Multiple mechanisms of early hyperglycaemic injury of the rat intestinal microcirculation

H. Glenn Bohlen, Geoffrey P. Nase, Jong Shiaw Jin

Research output: Contribution to journalArticle

13 Scopus citations

Abstract

1. Hyperglycaemia in the vast majority of humans with diabetes mellitus is the end result of profound insulin resistance secondary to obesity. For patients in treatment, hyperglycaemia is usually not sustained but, rather, occurs intermittently. In in vivo studies of the rat intestinal microcirculation, endothelial impairment occurs within 30 min at D-glucose concentrations ≥300 mg/dL. Endothelial-dependent dilation to acetylcholine and constriction to noradrenaline is impaired. Vasodilation to exogenous nitric oxide (NO) remains normal. 2. When initiated before hyperglycaemia, suppression of oxygen radicals by both scavenging and pretreatment with cyclo-oxygenase blockade to prevent oxygen radical formation minimized endothelial impairments during hyperglycaemia. Neither treatment was effective in restoring endothelial function once it was damaged by hyperglycaemia. 3. A mechanism that may initiate the arachidonic acid-oxygen radical process is activation of specific isoforms of protein kinase C (PKC). De novo formation of diacylglycerol during hyperglycaemia activates PKC. Blockade of the βII PKC isoform with LY-333531 prior to hyperglycaemia protected NO formation within the arteriolar wall, as judged with NO-sensitive microelectrodes. Furthermore, once suppression of endothelial dilation was present in untreated animals, PKC blockade could substantially restore endothelial-dependent dilation. 4. These results indicate that acute hyperglycaemia is far from benign and, in the rat, causes rapid endothelial impairment. Both oxygen radical scavenging and cyclo-oxygenase blockade prior to bouts of hyperglycaemia minimize endothelial impairment with limited side effects. Blockade of specific PKC isozymes protects endothelial function both as a pre- or post-treatment during moderately severe hyperglycaemia.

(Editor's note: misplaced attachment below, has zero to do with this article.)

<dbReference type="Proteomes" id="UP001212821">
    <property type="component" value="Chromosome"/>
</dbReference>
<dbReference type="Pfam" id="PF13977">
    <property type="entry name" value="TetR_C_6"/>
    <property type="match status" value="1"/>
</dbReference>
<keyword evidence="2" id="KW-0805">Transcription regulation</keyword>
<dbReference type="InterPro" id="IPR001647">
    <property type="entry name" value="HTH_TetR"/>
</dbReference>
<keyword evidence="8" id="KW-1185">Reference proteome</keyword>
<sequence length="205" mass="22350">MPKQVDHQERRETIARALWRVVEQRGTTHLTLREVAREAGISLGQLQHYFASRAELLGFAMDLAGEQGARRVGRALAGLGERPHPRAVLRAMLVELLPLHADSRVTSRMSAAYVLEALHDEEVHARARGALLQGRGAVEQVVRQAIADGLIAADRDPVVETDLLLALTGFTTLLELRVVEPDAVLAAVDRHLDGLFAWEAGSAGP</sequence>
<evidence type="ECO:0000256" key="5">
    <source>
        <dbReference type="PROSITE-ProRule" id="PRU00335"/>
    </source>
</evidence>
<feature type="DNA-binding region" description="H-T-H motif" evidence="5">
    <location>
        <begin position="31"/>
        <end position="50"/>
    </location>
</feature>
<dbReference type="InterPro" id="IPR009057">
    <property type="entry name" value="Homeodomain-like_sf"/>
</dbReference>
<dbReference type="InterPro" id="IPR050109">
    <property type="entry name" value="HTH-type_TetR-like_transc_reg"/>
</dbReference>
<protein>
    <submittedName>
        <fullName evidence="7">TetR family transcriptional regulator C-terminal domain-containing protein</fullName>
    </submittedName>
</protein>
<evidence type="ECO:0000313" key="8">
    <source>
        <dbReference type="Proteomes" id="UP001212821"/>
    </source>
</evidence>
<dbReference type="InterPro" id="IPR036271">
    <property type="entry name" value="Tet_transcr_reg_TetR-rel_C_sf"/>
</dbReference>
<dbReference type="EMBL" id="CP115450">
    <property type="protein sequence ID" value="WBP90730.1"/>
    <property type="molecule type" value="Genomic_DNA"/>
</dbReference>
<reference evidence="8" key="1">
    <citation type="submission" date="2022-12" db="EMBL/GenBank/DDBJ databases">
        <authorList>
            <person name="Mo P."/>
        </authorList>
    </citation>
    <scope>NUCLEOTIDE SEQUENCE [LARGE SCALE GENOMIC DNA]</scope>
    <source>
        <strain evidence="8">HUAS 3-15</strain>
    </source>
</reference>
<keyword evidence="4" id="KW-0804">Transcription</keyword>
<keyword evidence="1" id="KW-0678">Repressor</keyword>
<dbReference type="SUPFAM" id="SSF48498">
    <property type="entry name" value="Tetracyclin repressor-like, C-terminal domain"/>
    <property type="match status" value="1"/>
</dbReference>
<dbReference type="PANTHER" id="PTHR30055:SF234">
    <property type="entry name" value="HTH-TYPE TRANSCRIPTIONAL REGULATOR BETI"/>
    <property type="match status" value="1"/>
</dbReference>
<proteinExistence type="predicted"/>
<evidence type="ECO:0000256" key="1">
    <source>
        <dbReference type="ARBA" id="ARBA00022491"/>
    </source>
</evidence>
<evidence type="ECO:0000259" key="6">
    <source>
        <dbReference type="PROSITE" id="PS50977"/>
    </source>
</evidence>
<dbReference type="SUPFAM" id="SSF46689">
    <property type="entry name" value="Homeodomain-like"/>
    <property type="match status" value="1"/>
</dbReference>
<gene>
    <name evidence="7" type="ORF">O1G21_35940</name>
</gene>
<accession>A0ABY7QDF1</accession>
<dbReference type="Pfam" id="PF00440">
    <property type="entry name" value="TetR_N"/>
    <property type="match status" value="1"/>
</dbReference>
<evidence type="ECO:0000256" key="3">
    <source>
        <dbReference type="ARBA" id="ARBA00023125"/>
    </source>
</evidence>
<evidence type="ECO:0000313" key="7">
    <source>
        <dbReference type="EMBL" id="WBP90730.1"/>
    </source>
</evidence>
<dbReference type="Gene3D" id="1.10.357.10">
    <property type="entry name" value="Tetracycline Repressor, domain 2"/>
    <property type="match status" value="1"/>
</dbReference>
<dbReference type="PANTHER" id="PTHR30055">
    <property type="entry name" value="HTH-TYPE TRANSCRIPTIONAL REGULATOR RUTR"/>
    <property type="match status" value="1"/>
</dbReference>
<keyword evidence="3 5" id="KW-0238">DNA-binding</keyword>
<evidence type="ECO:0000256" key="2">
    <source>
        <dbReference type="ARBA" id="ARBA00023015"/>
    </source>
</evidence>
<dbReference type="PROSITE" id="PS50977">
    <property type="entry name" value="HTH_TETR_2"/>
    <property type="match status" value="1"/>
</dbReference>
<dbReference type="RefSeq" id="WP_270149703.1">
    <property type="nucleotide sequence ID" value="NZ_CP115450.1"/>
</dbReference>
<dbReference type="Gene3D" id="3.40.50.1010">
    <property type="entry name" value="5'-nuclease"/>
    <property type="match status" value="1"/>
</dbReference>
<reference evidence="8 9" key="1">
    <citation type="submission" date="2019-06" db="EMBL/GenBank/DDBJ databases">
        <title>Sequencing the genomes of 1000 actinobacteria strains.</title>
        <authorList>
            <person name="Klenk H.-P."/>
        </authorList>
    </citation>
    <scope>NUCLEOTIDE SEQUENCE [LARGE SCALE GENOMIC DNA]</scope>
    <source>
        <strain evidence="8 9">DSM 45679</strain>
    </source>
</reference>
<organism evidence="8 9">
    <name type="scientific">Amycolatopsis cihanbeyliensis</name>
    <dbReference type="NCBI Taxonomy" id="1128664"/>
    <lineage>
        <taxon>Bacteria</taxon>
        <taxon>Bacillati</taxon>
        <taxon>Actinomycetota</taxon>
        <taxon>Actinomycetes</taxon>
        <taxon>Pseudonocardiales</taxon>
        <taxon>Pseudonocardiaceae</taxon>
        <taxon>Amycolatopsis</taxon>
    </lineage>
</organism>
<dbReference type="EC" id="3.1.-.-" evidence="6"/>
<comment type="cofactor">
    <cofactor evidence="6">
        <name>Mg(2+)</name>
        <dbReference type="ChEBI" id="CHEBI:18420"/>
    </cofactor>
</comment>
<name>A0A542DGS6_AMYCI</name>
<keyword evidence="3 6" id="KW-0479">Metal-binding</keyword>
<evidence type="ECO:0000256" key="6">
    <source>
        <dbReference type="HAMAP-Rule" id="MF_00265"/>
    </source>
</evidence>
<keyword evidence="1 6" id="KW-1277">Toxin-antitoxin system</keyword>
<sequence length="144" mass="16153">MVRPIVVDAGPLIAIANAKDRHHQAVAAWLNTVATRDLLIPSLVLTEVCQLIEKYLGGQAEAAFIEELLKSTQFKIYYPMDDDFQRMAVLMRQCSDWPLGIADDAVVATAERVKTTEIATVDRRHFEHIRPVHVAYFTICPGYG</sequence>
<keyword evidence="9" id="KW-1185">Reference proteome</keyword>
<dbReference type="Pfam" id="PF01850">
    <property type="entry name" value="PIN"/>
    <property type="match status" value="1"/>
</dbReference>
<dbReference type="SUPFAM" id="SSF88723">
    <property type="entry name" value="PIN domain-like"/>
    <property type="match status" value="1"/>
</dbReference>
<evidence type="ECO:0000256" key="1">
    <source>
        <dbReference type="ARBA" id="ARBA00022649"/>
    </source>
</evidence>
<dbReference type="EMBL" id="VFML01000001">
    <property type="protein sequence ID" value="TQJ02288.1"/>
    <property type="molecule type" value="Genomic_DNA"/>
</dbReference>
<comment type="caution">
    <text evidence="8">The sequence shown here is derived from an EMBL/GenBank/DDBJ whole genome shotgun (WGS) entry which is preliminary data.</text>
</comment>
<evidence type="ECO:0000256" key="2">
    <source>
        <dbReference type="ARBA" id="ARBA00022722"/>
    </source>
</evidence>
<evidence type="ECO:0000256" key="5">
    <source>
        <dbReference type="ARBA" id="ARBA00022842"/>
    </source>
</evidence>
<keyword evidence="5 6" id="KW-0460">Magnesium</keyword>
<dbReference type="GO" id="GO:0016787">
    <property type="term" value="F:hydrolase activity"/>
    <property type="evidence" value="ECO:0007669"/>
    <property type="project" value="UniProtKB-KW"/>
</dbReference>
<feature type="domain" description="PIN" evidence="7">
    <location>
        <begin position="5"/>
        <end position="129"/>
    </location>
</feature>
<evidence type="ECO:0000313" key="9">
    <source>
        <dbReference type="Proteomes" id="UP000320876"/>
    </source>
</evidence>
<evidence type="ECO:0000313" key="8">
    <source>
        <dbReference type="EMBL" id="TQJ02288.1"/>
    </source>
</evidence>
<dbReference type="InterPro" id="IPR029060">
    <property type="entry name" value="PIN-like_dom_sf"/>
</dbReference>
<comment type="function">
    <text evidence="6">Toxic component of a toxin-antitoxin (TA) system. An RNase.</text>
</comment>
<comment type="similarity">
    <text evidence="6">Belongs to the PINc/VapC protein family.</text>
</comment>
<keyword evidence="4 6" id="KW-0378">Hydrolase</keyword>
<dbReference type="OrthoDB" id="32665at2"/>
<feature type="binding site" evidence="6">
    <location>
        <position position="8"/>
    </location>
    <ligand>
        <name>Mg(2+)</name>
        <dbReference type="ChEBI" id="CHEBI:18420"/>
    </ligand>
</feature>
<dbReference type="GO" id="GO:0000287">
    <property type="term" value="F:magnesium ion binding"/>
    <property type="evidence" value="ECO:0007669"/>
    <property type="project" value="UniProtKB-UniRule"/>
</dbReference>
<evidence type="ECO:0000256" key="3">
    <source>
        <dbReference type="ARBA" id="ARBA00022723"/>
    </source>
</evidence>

Original languageEnglish (US)
Pages (from-to)138-142
Number of pages5
JournalClinical and Experimental Pharmacology and Physiology
Volume29
Issue number1-2
DOIs
StatePublished - Feb 5 2002

Keywords

  • Diabetes
  • Hyperglycaemia
  • Nitric oxide

ASJC Scopus subject areas

  • Physiology
  • Pharmacology (medical)
  • Pharmacology, Toxicology and Pharmaceutics(all)

Fingerprint Dive into the research topics of 'Multiple mechanisms of early hyperglycaemic injury of the rat intestinal microcirculation'. Together they form a unique fingerprint.

  • Cite this